The BIA dismissed Rodriguez's appeal, affirming the IJ's decision that Rodriguez had failed to establish that the harm that he feared was on account of a protected ground. The BIA found that, while an alien need not show that he was persecuted solely based on his political opinion, he must produce evidence from which it is reasonable to conclude that the harm was motivated, at least in part, by an actual or imputed political opinion. The BIA found that there was no evidence that the FARC persecuted Rodriguez based on his political opinion, but rather, the evidence demonstrated that they wanted him to render dental services to their organization and to help them recruit peasants. The BIA noted that a petitioner must demonstrate that he was persecuted based on his own opinion, and not because of the persecutor's, and therefore, Rodriguez had failed to demonstrate a nexus between his political opinion and his alleged persecution.
The BIA next concluded that, because Rodriguez had failed to demonstrate eligibility for asylum, he also had failed to meet the higher burden required for withholding of removal. Regarding his CAT claim, the BIA found that, because the evidence showed that the Colombian authorities had been “very helpful” in response to Rodriguez's complaints about harassment, he had not shown that the government had acquiesced to any psychological torture perpetrated by the FARC. The BIA declined to reach the question of whether psychological injury constituted torture.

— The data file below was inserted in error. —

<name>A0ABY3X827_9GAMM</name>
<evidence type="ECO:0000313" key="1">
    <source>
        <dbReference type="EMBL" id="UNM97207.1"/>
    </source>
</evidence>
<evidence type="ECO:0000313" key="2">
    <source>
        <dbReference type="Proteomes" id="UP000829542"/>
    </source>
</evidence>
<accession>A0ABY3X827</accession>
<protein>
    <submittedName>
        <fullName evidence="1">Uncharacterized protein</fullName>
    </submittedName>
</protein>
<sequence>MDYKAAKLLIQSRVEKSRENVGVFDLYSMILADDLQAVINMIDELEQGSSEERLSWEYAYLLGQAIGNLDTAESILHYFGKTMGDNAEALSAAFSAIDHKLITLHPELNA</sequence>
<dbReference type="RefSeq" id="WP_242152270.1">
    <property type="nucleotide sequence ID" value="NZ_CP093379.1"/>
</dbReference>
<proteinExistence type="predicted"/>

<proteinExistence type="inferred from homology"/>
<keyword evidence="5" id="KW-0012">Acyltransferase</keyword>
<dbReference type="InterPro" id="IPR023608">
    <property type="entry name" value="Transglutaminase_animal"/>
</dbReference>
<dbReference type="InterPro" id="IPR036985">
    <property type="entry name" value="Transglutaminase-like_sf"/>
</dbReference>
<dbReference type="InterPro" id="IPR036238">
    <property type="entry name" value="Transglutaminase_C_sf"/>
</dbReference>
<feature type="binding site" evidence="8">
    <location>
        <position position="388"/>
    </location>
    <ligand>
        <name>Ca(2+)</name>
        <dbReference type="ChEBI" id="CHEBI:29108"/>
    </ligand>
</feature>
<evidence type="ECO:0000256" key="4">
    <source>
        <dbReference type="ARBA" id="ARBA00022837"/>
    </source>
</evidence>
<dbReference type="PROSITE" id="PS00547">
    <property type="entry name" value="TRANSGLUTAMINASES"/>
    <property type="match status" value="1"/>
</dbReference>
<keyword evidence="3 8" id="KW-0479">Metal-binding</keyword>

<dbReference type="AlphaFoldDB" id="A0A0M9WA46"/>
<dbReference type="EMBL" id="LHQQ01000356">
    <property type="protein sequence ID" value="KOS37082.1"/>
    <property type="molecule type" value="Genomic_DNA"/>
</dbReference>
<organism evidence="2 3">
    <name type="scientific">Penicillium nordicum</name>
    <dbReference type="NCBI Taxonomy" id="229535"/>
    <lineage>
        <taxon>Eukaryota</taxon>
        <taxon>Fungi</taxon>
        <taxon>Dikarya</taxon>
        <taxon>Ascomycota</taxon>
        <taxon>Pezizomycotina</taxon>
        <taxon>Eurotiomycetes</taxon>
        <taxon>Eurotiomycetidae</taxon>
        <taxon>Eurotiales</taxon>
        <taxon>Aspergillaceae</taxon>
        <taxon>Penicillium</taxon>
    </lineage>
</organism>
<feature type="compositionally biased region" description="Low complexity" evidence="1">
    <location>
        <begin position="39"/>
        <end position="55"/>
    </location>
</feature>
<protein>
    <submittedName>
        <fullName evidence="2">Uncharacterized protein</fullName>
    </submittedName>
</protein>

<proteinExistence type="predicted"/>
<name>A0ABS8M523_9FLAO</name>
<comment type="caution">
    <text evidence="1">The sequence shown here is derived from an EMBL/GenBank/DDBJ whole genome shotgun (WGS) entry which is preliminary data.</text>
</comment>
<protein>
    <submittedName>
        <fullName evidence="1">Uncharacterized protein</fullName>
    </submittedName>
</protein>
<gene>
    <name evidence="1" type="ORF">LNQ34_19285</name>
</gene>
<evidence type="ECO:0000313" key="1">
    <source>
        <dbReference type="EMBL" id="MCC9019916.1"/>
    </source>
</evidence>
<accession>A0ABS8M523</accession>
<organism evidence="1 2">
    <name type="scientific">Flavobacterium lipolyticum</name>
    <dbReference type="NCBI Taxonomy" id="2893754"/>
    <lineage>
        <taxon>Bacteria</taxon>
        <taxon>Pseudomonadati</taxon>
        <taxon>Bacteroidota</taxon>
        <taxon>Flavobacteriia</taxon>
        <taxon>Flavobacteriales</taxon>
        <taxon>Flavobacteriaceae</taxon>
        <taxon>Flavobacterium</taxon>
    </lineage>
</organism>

On appeal, Rodriguez asserts that he was persecuted for dual reasons, namely, because the FARC wanted to employ his dental services, and because of his political opposition to the FARC, and argues that the BIA erred in finding that he was not persecuted for his political opinion. Moreover, he asserts, the FARC had a “political motive” for persecuting him, in that it wanted him to join the organization and to communicate with the peasants on its behalf. Appellant's Br. at 17. In addition, he notes his testimony that, during a phone call in which he refused to join the FARC, the caller stated that “if [Rodriguez] was not with them he was against them,” which showed that his persecution was “wholly political.” Id. He next argues that he was entitled to withholding of removal, asserting that the evidence that he presented, including the Country Report, established that it was “more likely than not” that he would be persecuted upon his return to Colombia. Id. at 20. Finally, he argues that he should have been granted CAT relief, asserting that he suffered psychological torture, and the Colombian government acquiesced to his torture in that they were “passive[ly] complian[t]” with it. Id. at 21-22.